Well I could go on about this for awhile so I really hope they start a thread about agriculture... LOL... but this will be a key in our economic future! It seems the days of unlimited cheap food are drawing to a close, and we can use that as an opportunity to change the way we think about agriculture - with great benefits to our health, our pocketbooks, and the environment. It would also save huge amounts of energy if we can get away from so much industrial farming and all the energy used to produce and ship food around. Again, whole systems thinking, not keeping everything separate. I'm glad Pres.-elect Obama recognizes that energy is a national security issue - it shows that he is a guy who knows how to connect the dots and think holistically! Now let's recognize that agriculture is an energy issue, a health issue, an economic issue, and ALSO ultimately a national security issue because our agricultural policies have inflicted much damage around the world.

15 years ago @ Change.gov - Change.gov: The Obama-... · 6 replies · +5 points

Yes, yes, yes, I'm so glad you guys are bringing this issue to the table! We need to think in terms of an "economic ecosystem" - the economy and our quality of life is healthiest when we have many smaller, diverse, competing businesses, and it suffers when there are only a few companies who control most of any given industry - especially if one of those companies inevitabably stumbles.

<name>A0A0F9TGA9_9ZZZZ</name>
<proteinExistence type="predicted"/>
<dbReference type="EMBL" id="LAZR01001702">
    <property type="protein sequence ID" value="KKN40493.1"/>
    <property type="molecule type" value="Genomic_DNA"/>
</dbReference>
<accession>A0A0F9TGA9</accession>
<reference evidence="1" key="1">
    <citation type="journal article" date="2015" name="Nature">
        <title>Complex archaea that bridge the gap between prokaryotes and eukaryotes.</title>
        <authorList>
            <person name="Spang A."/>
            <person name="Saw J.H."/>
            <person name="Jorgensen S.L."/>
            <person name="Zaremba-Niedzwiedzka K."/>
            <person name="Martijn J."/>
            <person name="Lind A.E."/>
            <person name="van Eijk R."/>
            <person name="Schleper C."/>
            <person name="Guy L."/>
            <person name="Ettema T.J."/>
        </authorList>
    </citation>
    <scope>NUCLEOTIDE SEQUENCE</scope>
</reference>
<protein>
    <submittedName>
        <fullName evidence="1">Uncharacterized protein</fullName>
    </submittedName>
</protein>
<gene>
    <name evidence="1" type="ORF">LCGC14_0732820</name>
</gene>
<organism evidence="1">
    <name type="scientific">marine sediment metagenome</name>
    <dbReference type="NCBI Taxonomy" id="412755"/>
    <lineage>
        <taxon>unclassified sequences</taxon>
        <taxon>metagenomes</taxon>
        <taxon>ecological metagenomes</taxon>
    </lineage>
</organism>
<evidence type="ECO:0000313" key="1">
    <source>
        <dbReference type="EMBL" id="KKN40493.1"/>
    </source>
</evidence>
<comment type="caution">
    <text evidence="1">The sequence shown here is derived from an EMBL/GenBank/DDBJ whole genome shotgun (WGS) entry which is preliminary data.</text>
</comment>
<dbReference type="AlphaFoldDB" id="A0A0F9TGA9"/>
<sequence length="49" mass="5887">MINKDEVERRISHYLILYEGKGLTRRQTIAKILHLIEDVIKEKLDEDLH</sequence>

It is not a "free market" when there's no real competition and no protection for the public (or for other businesses) from these monolithic companies. Our antitrust laws have no teeth and as Matthew points out, consolidation is even encouraged. People just want their stock prices to go up and they don't care how it's accomplished, not realizing that a company can't grow indefinitely and still be a legitimate business. Eventually they have to start cutting corners, compromising quality, denying worker benefits, etc. in order to continually increase their profit margins. Then they start buying up other businesses, and undercutting competitors for the purpose of driving them out of business. The result is what we have today: Once-successful, innovative companies turn into predatory cutthroats who are only concerned with increasing market share and have become too inefficient to succeed on merit anymore, yet they try to hobble any nimbler companies who can. Money for research, which could keep them innovating, dries up because shareholders don't want their money tied up in long term and potentially risky R&D projects.

Many studies have shown that small and midsized companies invest much more back into their business. They tend to pay their skilled employees better, give them better training and work environments, and focus more on quality and customer service than the big monoliths, as well as being more nimble in making and implementing decisions. And yet, they still remain very profitable for their owners. And if a smaller company does fail due to mismanagement, it will only affect a small number of people.

This is not to say that economies of scale aren't necessary or that any large company is bad. But there's large and then there's ... LARGE. The word has been completely reinvented in the last 20 years given the technology explosion and globalization of the economy, and we need to have some new economic thinking and new corporate law to respond to these new circumstances.